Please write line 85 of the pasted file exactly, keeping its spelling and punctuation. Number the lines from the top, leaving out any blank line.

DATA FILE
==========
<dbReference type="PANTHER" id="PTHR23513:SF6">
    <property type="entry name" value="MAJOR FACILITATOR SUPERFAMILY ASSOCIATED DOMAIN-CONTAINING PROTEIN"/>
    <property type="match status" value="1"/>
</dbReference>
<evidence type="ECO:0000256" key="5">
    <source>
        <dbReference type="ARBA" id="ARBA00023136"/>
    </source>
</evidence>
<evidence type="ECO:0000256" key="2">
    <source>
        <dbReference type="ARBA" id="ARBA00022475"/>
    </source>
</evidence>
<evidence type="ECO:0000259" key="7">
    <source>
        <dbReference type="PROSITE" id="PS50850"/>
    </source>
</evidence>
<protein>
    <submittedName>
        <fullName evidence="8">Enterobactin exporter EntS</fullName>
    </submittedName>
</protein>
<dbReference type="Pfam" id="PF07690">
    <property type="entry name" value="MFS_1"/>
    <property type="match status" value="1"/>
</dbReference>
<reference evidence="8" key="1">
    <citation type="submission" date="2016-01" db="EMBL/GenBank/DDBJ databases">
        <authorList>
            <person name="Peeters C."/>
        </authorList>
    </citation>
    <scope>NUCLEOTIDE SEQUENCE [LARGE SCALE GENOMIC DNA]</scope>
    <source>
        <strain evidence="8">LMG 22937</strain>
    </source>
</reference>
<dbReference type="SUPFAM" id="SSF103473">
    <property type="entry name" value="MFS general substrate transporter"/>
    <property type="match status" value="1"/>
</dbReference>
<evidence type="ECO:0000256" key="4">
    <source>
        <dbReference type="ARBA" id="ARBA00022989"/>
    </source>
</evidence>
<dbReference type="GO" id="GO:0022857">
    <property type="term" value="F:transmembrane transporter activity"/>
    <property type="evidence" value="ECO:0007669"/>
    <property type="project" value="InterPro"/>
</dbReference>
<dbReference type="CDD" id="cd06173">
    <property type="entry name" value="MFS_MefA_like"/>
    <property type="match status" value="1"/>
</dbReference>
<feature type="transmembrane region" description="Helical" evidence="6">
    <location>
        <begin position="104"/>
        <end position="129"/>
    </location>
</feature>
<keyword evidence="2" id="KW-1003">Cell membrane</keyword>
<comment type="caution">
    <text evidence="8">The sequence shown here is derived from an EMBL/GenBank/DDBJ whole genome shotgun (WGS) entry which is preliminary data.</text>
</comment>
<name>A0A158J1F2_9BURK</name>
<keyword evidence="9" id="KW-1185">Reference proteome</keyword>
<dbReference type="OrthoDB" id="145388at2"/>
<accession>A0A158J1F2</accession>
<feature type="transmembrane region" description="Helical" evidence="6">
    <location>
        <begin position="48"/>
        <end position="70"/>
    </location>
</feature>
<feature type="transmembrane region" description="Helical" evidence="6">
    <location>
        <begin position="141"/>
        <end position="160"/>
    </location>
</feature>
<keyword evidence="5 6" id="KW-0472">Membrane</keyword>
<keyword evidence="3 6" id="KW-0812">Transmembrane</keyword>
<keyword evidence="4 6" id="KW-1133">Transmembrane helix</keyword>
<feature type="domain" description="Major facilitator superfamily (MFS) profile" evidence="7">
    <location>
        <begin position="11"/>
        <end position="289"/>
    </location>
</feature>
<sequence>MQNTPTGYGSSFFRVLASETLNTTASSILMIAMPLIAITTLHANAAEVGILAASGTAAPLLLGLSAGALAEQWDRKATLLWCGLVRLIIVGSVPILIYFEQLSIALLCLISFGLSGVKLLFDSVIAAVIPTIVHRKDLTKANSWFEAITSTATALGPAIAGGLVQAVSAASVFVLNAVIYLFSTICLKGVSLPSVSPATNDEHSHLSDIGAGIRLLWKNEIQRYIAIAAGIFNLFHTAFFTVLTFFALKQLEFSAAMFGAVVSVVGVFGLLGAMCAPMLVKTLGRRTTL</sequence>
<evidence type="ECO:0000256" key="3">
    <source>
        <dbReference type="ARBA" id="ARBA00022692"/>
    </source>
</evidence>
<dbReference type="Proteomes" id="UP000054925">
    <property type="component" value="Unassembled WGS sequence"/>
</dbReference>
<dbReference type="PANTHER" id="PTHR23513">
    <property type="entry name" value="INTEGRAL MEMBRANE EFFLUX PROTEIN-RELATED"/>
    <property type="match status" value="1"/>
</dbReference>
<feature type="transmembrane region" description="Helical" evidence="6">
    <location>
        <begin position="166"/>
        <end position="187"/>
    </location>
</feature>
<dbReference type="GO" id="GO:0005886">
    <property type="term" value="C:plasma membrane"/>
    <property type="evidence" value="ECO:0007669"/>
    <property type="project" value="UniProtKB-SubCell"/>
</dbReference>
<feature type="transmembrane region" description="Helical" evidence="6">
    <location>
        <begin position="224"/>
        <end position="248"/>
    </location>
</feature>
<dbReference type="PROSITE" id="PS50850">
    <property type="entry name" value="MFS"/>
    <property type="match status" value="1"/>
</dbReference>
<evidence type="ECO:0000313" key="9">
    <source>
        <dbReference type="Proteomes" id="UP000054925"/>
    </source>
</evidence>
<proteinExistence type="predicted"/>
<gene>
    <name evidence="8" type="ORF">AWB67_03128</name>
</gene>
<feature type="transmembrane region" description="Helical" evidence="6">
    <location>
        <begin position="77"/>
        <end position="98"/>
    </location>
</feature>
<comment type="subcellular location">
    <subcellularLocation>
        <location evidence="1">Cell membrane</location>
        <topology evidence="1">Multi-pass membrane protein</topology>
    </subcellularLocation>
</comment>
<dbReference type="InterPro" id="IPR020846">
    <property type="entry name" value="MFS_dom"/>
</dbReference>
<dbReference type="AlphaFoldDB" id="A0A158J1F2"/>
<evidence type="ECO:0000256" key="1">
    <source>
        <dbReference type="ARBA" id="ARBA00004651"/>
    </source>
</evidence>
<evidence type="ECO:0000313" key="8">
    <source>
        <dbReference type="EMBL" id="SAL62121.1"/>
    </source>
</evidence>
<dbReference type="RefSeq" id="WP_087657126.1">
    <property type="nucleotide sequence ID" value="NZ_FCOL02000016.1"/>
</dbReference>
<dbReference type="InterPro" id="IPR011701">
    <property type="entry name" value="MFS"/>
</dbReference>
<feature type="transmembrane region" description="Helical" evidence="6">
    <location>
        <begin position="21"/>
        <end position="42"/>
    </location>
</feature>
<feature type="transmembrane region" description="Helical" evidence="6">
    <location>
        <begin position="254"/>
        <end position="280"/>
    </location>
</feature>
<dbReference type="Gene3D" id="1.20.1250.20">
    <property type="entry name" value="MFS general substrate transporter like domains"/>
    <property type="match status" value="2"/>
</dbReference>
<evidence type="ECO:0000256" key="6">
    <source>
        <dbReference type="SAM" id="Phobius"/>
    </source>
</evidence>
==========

<keyword evidence="3 6" id="KW-0812">Transmembrane</keyword>